Coulee Region lawmakers and health care providers hailed the U.S. Supreme Court ruling that affirmed a key element of the Affordable Care Act, protecting federal health insurance subsidies to 21,000 people in southwest/central Wisconsin and 166,000 statewide.
They also noted that bolstering health care and driving down costs remain continuing battles after the 6-3 ruling, which the justices finalized Monday and released Thursday.
“Today is a big step forward, but more work is needed to improve access to critical health care services and lower the cost of care for everyone in our state,” said Wisconsin Senate Minority Leader Jennifer Shilling, D-La Crosse.
Similarly, U.S. Rep. Ron Kind, D-La Crosse, said, “Even with this decision, there is still work to be done.”
Shilling also called for the state to accept the federal Medicaid expansion that Gov. Scott Walker has rejected.
“This common-sense measure would lower health care costs for everyone and save state taxpayers an estimated $360 million over the next two years,” Shilling said.
The Supreme Court decision in King v. Burwell rebuffed the plaintiffs’ arguments that the law’s stipulation that subsidies are for people who obtain insurance through exchanges “established by the state.” Had the court accepted that contention, residents of Wisconsin and 33 other states that shuffled people to the federal marketplace would have lost their subsidies.
Wisconsin residents enrolled through the federal marketplace pay an average subsidized monthly premium of $125, which would have zoomed to $440 had the high court sided with the plaintiffs.
State Rep. Jill Billings, D-La Crosse, echoed Shilling’s call for Walker to accept the Medicaid expansion, saying, “I urge our governor to put aside his desire to build his presidential platform around this issue, and to instead think about the needs of Wisconsin families. Wisconsinites need the same health care security provided in other states.”
Also expressing relief in the ruling was Sandy Brekke, director of the St. Clare Health Mission in La Crosse, which helped 1,600 low-income people for health care insurance and the subsidies.
That has reduced demand for the mission’s free services to the poor and uninsured, many remain without health insurance, she said.
“Although our numbers are down, we are still seeing patients, and we have busy nights,” she said. “This is an economically fragile population. “
For example, she said, a woman who was in a bind because a repair shop would not release her car until she paid the bill had to choose between that in her insurance premium.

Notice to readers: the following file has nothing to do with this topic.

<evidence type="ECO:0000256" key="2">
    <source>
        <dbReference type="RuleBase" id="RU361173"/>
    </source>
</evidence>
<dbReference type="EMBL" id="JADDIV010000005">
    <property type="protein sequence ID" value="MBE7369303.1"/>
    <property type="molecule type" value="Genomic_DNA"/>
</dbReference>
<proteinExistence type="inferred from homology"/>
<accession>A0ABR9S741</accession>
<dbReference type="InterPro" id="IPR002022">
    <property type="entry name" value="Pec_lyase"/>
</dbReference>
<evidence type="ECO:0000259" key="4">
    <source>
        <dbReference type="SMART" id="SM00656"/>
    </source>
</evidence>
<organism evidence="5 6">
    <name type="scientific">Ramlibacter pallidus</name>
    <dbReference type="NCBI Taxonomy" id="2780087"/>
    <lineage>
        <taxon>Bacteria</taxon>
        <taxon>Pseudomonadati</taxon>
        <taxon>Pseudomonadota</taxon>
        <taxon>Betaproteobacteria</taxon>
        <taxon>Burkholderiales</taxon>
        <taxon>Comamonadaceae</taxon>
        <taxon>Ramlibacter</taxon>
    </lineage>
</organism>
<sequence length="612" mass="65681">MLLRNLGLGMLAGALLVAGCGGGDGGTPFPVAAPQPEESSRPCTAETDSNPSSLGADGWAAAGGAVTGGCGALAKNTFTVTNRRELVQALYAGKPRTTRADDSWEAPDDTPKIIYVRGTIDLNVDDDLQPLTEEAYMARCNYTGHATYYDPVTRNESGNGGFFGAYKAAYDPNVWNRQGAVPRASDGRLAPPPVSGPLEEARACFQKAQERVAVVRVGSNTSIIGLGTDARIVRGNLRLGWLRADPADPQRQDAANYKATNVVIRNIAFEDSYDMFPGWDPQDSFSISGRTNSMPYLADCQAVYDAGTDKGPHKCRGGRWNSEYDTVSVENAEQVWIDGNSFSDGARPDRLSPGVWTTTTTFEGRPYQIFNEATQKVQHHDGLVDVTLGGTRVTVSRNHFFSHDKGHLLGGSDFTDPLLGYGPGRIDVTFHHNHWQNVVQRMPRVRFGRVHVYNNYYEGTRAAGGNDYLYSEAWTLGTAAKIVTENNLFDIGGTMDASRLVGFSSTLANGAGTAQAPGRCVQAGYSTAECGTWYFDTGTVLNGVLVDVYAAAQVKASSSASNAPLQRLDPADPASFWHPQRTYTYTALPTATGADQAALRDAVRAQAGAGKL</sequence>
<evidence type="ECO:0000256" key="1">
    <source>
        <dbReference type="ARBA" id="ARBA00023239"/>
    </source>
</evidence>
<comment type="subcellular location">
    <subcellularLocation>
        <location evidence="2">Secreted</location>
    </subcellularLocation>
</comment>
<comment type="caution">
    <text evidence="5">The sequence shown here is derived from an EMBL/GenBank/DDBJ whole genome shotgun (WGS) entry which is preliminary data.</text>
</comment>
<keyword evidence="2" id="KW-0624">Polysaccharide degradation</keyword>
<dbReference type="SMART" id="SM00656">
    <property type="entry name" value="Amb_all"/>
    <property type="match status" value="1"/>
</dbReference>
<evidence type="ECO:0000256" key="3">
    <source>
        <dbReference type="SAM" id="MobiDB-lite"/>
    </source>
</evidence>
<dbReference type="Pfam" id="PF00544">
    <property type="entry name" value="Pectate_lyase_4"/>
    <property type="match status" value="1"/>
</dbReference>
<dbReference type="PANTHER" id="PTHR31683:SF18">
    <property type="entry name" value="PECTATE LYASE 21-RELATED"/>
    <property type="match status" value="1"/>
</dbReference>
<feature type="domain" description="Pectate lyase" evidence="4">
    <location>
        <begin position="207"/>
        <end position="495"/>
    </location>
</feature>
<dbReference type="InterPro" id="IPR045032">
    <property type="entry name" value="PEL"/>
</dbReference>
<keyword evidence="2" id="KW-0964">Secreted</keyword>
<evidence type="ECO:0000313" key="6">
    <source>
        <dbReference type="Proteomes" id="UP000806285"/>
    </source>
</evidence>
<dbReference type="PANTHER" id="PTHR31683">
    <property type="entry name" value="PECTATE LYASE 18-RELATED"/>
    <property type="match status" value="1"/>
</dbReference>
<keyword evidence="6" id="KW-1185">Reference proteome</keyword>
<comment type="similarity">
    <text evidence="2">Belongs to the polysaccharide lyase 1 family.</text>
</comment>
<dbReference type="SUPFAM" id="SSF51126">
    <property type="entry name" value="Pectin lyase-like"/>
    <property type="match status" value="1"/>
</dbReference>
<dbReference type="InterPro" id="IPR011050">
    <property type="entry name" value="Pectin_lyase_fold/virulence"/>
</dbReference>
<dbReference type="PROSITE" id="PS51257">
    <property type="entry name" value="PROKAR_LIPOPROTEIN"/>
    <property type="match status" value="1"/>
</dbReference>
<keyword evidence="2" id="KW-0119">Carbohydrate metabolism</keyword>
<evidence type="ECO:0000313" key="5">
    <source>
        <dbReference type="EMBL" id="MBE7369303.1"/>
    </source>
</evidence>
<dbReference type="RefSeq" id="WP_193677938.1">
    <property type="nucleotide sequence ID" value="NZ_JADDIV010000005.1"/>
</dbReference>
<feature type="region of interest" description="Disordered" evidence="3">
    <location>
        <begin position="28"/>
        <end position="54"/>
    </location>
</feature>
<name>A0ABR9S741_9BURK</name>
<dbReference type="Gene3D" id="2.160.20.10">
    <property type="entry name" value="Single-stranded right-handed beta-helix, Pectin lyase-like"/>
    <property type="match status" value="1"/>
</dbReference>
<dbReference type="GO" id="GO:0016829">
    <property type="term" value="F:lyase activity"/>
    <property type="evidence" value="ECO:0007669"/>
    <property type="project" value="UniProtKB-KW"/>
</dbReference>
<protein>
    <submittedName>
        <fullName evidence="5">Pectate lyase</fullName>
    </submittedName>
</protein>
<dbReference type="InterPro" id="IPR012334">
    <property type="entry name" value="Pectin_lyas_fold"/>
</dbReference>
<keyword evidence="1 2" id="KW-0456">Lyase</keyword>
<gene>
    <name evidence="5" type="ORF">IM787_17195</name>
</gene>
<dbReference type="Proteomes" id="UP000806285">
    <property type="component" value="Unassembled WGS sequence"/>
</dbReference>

“She needed the car to get to work, so she stopped paying the premium,” Brekke said. “For some, it boils down to that choice, and I don’t know that that’s going to change.”
Even as demand for health care eases at the mission, helping people connect with dental and mental health care remains a challenge, she said.
Providers welcomed the decision, with a statement from Mayo Clinic Health System-Franciscan Healthcare in La Crosse saying, “The federal premium subsidies will continue to reduce the cost of insurance for the millions of Americans who receive them and continue to improve access to health care.
“It is important that we not step back from our commitment to health insurance coverage for all Americans,” the statement said.
Gundersen Health System in La Crosse also issued a statement, that the 19-county network in three states “remains focused on what is best for patients and their families in the communities we serve. This decision provides certainty in health care for our patients who have purchased health insurance on the marketplace.”
Although Minnesotans weren’t at risk because the Gopher State created its own insurance exchange under President Barack Obama’s signature legislation, U.S. Rep. Tim Walz also welcomed the court ruling.
“While the law is not perfect, it is working,” the Minnesota Democrat said. “More Americans have health insurance today than ever before.”
“Obamacare has reduced the national uninsured rate by about 30 percent,” Walz said, adding, “In Minnesota, the effects have been even more profound, cutting the uninsured rate nearly in half, from 8.2 percent to 4.9 percent. In other words, because of the Affordable Care Act, 95 percent of Minnesotans now have health insurance.”